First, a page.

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The Continental Collaborative is a professional development series designed to create a space for conversation, collaboration, and peer-driven professional learning.
Please reach out to Marshall Carroll with any questions or suggestions for future topics, presenters, or sessions to further Teaching & Learning at Deerfield.
No RSVP needed. Continental breakfast snacks will be provided — you bring the collaboration!
Previous and Upcoming Sessions for the 2023-24 School Year
On Thursday, November 2, at 6:45 pm (after sitdown dinner) in the Teaching & Learning Room, Boyden 106, the Continental Collaborative will feature Ben Bakker and Julia McClellan presenting and leading a question and response session entitled AI: How Does It Work & What Does It Mean? At a level designed to be accessible to all, this collaborative will show how machine learning algorithms like ChatGPT work and contrast this with a picture of how the human brain works. They will then lead the group through some perspectives on important questions people are asking, such as: What does it mean to say we don’t know how these algorithms work? Is AI intelligent or likely to be soon?
Sessions from Previous School Years
On Tuesday, September 27th, during Community Time (10:05-10:50) in the Teaching & Learning Room, Boyden 106, the Continental Collaborative will feature Thomas Bergeron and Michael Pfitzer leading a conversation on Differentiated Instruction in Music Classrooms. This collaborative will feature strategies and demonstrations of technique to differentiate instruction within a singular classroom comprised of students who show significant variance in key markers, such as age and musical ability. This collaborative hopes to highlight practical pedagogical applications and principles that can transfer from music classrooms to other classrooms across campus.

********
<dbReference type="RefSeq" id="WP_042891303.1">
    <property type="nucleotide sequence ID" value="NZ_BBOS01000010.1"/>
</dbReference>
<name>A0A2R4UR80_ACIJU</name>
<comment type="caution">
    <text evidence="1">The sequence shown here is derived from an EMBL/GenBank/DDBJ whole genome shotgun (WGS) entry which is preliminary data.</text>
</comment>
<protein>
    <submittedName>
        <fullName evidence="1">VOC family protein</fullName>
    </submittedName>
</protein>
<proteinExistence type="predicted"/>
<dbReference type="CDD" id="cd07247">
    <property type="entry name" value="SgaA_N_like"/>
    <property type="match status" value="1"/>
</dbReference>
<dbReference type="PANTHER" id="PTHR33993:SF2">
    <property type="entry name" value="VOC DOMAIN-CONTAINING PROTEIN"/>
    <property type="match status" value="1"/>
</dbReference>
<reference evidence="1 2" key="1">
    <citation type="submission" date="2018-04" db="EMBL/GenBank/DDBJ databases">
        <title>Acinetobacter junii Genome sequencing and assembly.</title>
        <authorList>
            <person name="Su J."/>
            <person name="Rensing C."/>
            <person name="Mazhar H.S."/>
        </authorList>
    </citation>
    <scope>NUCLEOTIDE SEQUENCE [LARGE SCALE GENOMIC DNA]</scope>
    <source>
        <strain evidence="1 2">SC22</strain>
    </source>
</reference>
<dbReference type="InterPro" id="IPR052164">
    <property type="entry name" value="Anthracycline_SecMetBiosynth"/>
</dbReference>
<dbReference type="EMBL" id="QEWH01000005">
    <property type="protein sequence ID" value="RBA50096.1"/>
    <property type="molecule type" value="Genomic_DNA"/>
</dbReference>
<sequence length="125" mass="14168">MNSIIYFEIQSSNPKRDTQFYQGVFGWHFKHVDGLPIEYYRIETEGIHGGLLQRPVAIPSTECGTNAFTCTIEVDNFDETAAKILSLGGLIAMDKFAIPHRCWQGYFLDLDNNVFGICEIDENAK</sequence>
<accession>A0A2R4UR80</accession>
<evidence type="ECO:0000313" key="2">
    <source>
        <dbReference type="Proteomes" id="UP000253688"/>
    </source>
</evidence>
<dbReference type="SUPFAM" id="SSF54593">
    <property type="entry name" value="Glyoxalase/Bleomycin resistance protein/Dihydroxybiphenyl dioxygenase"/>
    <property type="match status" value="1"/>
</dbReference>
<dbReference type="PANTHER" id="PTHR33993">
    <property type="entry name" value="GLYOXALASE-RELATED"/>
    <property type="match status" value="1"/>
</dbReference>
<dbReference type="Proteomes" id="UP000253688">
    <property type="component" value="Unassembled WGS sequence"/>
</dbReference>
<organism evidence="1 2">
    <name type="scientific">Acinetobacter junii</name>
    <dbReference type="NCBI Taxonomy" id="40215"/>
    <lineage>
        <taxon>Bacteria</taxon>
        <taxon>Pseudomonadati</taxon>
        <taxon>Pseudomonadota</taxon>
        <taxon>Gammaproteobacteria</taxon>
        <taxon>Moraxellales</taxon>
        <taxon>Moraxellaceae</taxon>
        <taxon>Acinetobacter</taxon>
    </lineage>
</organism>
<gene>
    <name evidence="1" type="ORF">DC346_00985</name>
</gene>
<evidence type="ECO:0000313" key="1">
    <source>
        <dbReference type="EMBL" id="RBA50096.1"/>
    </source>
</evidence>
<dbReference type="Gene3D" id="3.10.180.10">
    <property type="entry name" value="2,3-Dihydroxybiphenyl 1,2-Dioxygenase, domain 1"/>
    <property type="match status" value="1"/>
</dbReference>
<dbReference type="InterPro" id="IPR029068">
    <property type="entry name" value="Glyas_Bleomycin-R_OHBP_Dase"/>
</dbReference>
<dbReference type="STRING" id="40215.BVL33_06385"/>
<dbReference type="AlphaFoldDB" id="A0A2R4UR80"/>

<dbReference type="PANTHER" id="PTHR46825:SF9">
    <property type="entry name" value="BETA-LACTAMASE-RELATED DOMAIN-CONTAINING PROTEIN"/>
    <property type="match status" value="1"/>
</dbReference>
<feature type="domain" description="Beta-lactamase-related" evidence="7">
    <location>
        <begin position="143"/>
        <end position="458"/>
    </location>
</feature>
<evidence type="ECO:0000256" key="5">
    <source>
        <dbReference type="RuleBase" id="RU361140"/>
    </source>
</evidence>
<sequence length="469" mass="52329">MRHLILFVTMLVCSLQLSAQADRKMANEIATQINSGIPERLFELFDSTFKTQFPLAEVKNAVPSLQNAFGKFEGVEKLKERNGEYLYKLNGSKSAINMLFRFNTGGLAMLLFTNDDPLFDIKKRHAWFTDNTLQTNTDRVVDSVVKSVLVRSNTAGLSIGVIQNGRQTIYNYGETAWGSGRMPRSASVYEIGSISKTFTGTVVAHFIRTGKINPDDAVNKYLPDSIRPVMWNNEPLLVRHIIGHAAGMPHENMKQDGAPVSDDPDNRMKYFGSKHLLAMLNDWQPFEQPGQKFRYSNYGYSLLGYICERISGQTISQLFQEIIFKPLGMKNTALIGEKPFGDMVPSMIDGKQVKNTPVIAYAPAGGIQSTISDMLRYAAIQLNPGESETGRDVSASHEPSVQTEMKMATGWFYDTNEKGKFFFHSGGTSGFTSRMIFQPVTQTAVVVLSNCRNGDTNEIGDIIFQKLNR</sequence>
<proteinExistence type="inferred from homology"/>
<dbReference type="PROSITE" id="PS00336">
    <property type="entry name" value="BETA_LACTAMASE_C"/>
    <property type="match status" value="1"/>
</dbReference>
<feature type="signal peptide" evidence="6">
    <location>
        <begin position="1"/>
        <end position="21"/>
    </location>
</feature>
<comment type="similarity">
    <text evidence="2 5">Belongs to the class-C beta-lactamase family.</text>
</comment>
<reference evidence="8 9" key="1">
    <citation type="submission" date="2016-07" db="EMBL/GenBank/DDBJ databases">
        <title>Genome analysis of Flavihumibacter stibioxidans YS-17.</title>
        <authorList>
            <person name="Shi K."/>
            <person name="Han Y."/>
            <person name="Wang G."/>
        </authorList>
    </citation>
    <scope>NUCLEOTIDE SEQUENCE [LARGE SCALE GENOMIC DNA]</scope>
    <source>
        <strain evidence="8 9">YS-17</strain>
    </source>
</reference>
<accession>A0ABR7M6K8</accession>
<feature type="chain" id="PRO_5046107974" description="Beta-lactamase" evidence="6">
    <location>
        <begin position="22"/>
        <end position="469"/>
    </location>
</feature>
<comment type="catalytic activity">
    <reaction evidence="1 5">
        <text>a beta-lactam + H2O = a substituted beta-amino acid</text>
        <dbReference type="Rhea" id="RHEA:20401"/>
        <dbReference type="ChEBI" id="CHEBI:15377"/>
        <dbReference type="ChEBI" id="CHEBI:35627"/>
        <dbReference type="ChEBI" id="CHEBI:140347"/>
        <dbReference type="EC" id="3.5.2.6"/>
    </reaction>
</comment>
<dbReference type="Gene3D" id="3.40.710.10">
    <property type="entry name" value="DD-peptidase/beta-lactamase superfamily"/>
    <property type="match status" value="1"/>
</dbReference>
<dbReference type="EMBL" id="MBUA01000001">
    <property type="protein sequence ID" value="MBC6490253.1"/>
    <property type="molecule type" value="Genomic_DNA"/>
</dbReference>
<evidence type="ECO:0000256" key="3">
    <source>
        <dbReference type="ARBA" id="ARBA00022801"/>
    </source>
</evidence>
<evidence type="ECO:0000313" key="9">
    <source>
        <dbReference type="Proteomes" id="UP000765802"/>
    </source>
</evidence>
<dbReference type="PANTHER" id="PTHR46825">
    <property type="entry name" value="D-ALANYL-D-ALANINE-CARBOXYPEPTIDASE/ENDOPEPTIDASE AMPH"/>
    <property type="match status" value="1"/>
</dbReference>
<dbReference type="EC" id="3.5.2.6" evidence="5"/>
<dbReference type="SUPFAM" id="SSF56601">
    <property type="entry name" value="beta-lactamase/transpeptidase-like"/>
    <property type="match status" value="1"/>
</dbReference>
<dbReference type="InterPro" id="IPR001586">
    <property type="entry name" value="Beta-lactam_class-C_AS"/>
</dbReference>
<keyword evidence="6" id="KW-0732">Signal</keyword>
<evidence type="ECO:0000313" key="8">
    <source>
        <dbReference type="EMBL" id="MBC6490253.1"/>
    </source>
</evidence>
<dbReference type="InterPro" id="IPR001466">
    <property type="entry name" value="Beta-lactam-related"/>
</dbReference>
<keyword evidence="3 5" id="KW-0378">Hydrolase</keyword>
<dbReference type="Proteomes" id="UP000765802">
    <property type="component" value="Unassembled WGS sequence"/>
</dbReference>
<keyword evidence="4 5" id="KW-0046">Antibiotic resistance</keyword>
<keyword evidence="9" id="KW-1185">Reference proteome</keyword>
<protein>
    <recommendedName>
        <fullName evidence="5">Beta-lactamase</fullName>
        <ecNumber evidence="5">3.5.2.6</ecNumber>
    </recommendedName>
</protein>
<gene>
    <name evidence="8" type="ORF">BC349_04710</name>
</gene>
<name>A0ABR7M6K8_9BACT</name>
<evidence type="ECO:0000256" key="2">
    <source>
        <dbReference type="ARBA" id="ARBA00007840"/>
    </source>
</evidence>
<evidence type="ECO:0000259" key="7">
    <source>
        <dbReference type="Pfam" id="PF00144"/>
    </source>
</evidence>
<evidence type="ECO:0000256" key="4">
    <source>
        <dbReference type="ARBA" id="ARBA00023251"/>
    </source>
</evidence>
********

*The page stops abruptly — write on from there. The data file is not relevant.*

The second Continental Collaborative of this year will be a conversation entitled The Playing Field and the Classroom: What Athletics and Academics Can Learn from Each Other. This collaborative is proposed by Jan Flaska and will meet at two different times to allow for greater access and availability for interested participants. On Thursday, November 10th, after sit down dinner (6:50 – 7:30 pm), and on Friday, November 11th, at the regular time (7:30 – 8:15 am) in the Teaching in Learning Room in Boyden Library. This conversation will feature Angela McMahon and Mark Scandling on Thursday evening and Jeannette Boudway and Emma Hodge on Friday morning. The session will explore the concept that classroom assessments are similar to competitions on the athletic field. In each case, we want the students/athletes to be confident and relaxed in order to perform at their best. How do we nurture these dispositions in both students and athletes? How do coaches and teachers handle the days leading up to a competition or an assessment? Despite different settings, what can we learn from each other?
On Friday, December 9th, from 7:30 am to 8:15 am in the Teaching & Learning Room, Boyden 106, the third Continental Collaborative will feature Caleb Corliss and Sheryl Koyama leading a conversation on Extra Help: How can we use time outside of class to improve learning?
On Friday, February 24, from 7:30 – 8:15 am in the Teaching and Learning Room, Boyden 106, Matthew Westman and Megan Washburn will lead a conversation about Making the Most of a 90-Minute Period. Matthew and Megan will discuss methods they often use to make the most of a long period, and are hopeful that others will contribute to the conversation by sharing and discussing their best practices. No preparation is necessary; just come ready to share your ideas and learn from your colleagues!
The first Continental Collaborative will convene on Friday, October 1st from 7:30 am to 8:15 am in the Teaching & Learning Room, Boyden 106. Inspired by Andy Stallings’ question during opening faculty meeting, this first session will focus on Student Feedback. To start this collaborative, Joe Lyons will share a few methods he uses to provide student feedback. We hope others will also want to share some of their favorite practices to spark discussion and conversation.
On Friday, October 8th from 7:30 am to 8:15 am in the Teaching & Learning Room, Boyden 106, the second Continental Collaborative will feature members of the English Department who will lead a conversation about Summer Reading. The conversation will discuss goals of the summer reading program, how that supports and drives the curriculum, how selections are made, etc.